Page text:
Dissecting Buhari’s Appointments

Steam about President Muhammadu Buhari’s ‘lopsided’ appointment has refused to die. How could he appoint only seven people from the South out of the 29 such appointments? The other 22, representing about 76%, went to the North. Yet, emotions, rather than reasoning, have engulfed the issue. They say he is carrying out a Northern agenda. The media, public commentators and, of course, politicians have all queued up against the president. The most critical of them have been people of the South-east, as they have been completely left out of the ‘allotment’.

Even the northern group, Arewa Youths Consultative Forum, has disowned the president. “I am beginning to feel uncomfortable because the complaint is that the appointments are seen to be lopsided,” its President, Alhaji Yerima Shettima, said. “However, no matter how we pretend, the reality is that things are not done in the right way.”

But Buhari has promised to ‘balance out’ the equation in future appointments. Will that really make much difference? Ministerial appointment is regulated by the constitution. Will he violate the constitution to deny Northern states their ministerial allocation for the South-east? That is not the solution, Mr President.

The thing is, presidential appointments in Nigeria are implicitly divided into three functionalities. Only by analysing this will you be able to see clearly what the President has done (or has not done). The appointments are naturally divided into the State House, the Government Bureaucracy and the Military. The State House, headed by the President’s Chief of Staff, includes all presidential aides (SAs and SSAs). The Bureaucracy is made up of ministers and heads of agencies, with the Secretary to the Government of the Federation atop. And the military, of course, has all its chiefs and the National Security Adviser.

So far, Buhari has appointed eight aides in the State House, five from the North and three from the South. Is there a problem with that? These are his personal staff, dear countrymen. They want him to employ those he is not familiar with as personal staff. But he is smarter.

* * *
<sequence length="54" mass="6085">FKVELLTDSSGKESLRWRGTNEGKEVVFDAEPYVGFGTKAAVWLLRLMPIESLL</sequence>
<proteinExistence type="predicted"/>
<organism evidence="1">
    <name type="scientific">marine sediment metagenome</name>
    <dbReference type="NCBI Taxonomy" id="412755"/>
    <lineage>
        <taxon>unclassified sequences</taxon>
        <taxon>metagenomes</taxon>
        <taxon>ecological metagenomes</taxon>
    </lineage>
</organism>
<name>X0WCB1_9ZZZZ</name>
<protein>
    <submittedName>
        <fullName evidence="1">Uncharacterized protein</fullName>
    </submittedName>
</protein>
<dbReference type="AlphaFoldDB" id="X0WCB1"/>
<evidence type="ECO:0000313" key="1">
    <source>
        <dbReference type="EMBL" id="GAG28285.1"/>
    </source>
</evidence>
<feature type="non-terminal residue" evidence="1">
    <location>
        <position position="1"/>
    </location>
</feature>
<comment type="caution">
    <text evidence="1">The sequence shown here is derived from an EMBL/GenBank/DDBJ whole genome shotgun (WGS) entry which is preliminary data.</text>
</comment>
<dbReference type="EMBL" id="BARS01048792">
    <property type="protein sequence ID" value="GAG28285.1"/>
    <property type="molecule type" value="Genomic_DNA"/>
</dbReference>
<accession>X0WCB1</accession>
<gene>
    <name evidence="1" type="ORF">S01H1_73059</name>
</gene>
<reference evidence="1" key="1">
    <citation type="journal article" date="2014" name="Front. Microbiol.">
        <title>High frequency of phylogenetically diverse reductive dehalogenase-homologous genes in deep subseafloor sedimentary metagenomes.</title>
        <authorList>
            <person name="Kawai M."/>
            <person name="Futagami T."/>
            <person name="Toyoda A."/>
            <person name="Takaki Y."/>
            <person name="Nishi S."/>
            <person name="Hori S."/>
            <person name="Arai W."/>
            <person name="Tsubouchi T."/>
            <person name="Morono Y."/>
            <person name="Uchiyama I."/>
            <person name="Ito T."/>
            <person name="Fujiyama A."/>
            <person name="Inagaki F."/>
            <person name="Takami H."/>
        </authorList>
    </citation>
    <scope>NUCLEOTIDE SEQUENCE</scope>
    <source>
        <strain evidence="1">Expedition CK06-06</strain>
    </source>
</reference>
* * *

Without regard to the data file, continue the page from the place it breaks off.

It would be unfair to blame Buhari in his military appointments, too. This is certainly beyond political or tribal bargaining chip. That’s why Nigerians didn’t really complain when he appointed only two people from the South, of the seven military appointments. The country’s sovereignty has been simplified by the Boko boys in the North-east. For good cause, therefore, the President appointed three military chiefs from that region.

Then the Government Bureaucracy. This is the heart of the government. This is where government finances and projects are processed. The ministries. But the ministries are not alone here. There are also the agencies. Most of which Buhari have filled their vacancies. With mostly our brothers from the North. Eleven out of 13. But aren’t the agencies under the ministries? And didn’t the constitution guarantee a place for every state in federal cabinet? So why the fuse?

“The government should be seen to be more nationalistic than sectionalised. If we truly believe in true federalism and federal character, it should go round.” This quote by the northern group cannot be shoved aside. I wish I could. In the ideal world, nobody cares about the ethnic background of government officials. Nobody would give two woops in Hades. What matters is their credibility or credentials.

That’s the ideal thing. But in Nigeria, that’s not the real thing. Buhari didn’t spot the difference in his appointment. Nigerians are very passionate about two things: Region and Religion. The president, perhaps, wanted to appoint only those he can trust for the posts not regulated by the constitution. The expectations are too high. But he must remember that most Nigerians still see things through tribal binoculars. He won’t go far without such recognition.